WONDERLIC/IQ – an unavoidable and a key data point we have access to on basic IQ and problem solving. There is a definite correlation to low Wonderlic scores and QB disappointment.

The dividing line between the great quarterbacks and the ones that don't make it is a score of .850. A score of .850 or higher means that a quarterback is "on the map of being a very good NFL starter, with a chance of being "elite." A score of .849 or below is what Mr. Fischer labels as "bust" territory. Of the 16 quarterbacks that have scored .850 or above in Mr. Fischer's system, 12 of them have proven to be very good NFL quarterbacks - a 75% success rate. Of the 43 quarterbacks that fall into the "bust zone," only 7 or 8 have proven to be any good - a greater than 81% chance of being a bust if you score below .849.

Now, I know that a lot of folks aren't into mathematical mumbo jumbo and so forth. . .but I'm damn sure not going to argue with a success rate like that.

If you want to see the list of quarterbacks that ranks below .849, click on the link above, because it's pretty sizable. This list, on the other hand, are the quarterbacks that rank above .850. You can click on the picture to see it in a much larger size.


As you can see, the .850 line pretty much shows who the good quarterbacks from the last few drafts have been. The four that are questionable at this point?

-Byron Leftwich, who was a pretty decent quarterback who couldn't stay healthy early in his career
-Alex Smith, who got jerked around a lot in San Francisco
-Kevin Kolb, who may or may not fall under that heading (not enough data)
-Tony Pike(!?), who hasn't seen any NFL playing time

Other than that, the rest of those guys have been pretty good quarterbacks.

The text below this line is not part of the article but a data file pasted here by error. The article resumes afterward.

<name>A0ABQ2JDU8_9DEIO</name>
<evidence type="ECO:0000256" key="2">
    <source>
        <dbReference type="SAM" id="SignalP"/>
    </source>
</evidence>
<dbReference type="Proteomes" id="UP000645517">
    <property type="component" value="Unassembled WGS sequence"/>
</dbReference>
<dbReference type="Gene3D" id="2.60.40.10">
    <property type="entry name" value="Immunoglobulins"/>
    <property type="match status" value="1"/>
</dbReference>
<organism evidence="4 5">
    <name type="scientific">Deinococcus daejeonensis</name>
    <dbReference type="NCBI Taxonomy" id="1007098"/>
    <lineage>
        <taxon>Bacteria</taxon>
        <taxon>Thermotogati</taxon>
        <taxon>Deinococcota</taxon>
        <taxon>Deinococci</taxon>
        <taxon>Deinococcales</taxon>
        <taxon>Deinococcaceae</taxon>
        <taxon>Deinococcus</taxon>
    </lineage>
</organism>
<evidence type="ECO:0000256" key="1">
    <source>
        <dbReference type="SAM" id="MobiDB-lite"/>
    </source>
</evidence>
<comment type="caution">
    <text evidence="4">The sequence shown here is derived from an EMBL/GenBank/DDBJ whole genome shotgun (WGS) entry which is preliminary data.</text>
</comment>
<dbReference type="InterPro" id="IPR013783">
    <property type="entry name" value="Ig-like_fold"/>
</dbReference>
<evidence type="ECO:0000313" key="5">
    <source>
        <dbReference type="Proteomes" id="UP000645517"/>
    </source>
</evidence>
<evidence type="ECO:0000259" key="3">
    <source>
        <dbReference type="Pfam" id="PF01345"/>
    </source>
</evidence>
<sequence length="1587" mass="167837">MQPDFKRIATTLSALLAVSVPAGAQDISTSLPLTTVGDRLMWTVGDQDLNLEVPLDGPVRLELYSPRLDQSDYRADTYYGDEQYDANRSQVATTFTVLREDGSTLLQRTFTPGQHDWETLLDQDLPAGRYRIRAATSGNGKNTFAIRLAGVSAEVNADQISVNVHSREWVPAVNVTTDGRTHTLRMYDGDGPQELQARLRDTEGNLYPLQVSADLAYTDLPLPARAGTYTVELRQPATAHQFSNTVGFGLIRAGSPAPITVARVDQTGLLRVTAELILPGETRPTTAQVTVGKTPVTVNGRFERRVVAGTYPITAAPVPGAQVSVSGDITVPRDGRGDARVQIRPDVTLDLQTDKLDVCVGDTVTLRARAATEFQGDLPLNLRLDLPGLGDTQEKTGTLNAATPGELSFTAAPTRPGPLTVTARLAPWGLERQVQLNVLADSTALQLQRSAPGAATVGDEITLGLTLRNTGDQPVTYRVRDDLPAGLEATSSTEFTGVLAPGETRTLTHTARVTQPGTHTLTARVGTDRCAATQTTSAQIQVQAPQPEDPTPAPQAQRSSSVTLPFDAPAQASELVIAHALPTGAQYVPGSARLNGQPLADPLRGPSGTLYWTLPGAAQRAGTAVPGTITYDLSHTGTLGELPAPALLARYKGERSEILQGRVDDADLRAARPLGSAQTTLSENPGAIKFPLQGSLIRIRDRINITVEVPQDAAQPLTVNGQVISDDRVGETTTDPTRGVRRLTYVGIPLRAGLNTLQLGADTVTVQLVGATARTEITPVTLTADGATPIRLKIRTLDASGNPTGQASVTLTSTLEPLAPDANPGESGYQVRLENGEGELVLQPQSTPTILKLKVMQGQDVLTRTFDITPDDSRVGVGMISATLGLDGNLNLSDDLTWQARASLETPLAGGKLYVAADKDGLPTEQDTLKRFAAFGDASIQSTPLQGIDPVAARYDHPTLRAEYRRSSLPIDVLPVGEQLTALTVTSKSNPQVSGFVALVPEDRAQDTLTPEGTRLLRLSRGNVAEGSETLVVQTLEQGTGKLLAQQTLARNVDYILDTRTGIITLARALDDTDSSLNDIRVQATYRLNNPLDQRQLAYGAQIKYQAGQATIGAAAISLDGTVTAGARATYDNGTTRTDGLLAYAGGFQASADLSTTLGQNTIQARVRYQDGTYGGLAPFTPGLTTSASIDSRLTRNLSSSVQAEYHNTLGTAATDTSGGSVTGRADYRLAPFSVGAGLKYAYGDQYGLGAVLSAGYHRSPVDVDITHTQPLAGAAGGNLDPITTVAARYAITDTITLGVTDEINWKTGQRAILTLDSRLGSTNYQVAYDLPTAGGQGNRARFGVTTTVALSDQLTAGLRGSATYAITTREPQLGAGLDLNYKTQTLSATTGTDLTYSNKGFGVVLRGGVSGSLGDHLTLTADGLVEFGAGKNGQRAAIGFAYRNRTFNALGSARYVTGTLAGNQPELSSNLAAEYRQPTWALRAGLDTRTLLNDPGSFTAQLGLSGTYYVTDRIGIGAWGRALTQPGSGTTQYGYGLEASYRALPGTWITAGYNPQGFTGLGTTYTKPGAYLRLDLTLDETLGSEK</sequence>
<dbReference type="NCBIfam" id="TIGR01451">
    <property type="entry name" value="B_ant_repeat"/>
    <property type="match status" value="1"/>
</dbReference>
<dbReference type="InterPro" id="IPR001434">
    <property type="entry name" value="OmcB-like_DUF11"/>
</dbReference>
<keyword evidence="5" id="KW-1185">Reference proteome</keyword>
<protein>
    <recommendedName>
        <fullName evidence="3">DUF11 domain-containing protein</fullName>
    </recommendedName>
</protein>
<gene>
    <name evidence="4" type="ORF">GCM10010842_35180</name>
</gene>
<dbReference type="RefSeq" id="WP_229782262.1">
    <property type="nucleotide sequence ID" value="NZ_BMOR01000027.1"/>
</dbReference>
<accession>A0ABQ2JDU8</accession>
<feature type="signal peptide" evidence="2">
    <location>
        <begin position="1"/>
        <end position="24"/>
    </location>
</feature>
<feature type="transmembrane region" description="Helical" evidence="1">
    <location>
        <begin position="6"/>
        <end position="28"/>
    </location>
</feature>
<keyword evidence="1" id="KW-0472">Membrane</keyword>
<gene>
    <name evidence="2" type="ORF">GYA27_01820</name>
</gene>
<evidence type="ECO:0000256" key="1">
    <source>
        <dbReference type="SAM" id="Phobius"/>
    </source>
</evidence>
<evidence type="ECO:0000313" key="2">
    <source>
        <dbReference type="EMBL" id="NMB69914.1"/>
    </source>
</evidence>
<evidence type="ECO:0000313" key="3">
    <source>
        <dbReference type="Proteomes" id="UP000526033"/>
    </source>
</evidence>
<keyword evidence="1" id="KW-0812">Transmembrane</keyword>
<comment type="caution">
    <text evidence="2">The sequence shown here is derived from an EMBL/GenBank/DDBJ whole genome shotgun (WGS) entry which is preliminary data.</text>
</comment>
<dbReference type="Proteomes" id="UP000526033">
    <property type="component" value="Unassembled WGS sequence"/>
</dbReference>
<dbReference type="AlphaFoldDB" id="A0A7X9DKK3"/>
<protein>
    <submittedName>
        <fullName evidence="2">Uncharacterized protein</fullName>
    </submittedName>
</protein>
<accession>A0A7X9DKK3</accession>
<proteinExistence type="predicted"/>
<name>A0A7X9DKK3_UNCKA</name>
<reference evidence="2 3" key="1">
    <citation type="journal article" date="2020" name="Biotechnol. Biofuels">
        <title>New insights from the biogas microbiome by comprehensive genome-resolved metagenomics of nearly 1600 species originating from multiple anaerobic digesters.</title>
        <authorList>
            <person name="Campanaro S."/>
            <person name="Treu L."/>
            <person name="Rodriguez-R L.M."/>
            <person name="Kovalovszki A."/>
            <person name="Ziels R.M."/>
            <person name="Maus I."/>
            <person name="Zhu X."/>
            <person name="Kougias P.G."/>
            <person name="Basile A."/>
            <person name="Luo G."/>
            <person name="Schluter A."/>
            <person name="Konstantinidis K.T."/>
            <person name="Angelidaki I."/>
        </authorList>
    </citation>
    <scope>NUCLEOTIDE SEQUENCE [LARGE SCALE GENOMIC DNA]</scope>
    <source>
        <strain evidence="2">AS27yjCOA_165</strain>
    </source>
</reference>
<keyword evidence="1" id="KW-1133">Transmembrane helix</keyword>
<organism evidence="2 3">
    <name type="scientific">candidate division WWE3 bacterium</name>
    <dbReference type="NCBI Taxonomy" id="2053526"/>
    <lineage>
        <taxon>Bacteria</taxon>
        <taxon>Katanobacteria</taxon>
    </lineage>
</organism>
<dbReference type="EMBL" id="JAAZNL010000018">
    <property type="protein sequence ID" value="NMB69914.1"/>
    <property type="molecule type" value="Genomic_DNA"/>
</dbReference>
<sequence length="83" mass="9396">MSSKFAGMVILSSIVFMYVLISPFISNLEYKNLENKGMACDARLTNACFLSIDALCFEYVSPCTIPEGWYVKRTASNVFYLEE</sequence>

Thus far, Mr. Fischer has run four of this year's top quarterback prospects through these metrics, and here's what he's come up with thus far:

Blaine Gabbert - Score of .559, which would put him right between Brady Quinn and John David Booty on the chart.

Jake Locker - Score of .262, approximately the same score as Tim Tebow and Dan LeFevour

Ryan Mallett - Score of .738, which would put him right in between Ryan Leaf and Matt Ryan (could there be a bigger contrast there?)

And then there's the guy that, if these metrics are to be believed, might be the best quarterback in the draft class of 2011. Not Cam Newton. . .not Colin Kaepernick. . .not Christian Ponder. . .remember, I said you should probably be sitting down for this. . .

How's about Ricky Stanzi?

Yes, Ricky freaking Stanzi.

By Mr. Fischer's metrics, Stanzi clocks in at a 1.012. That gives him a higher score than Mark Sanchez, Aaron Rodgers, Philip Rivers, Drew Brees, Matt Schaub, and Joe Flacco. Stanzi had a pretty good senior year at Iowa. . .64.1% completion rate, 3,004 yards, and an outstanding TD-to-INT ratio of 25/6. So far, everything I've heard about Stanzi tabs him as a third or fourth round prospect.

If Mr. Fischer's metrics are as accurate as they appear to be, the Vikings would be well-served to grab him a whole lot sooner than that.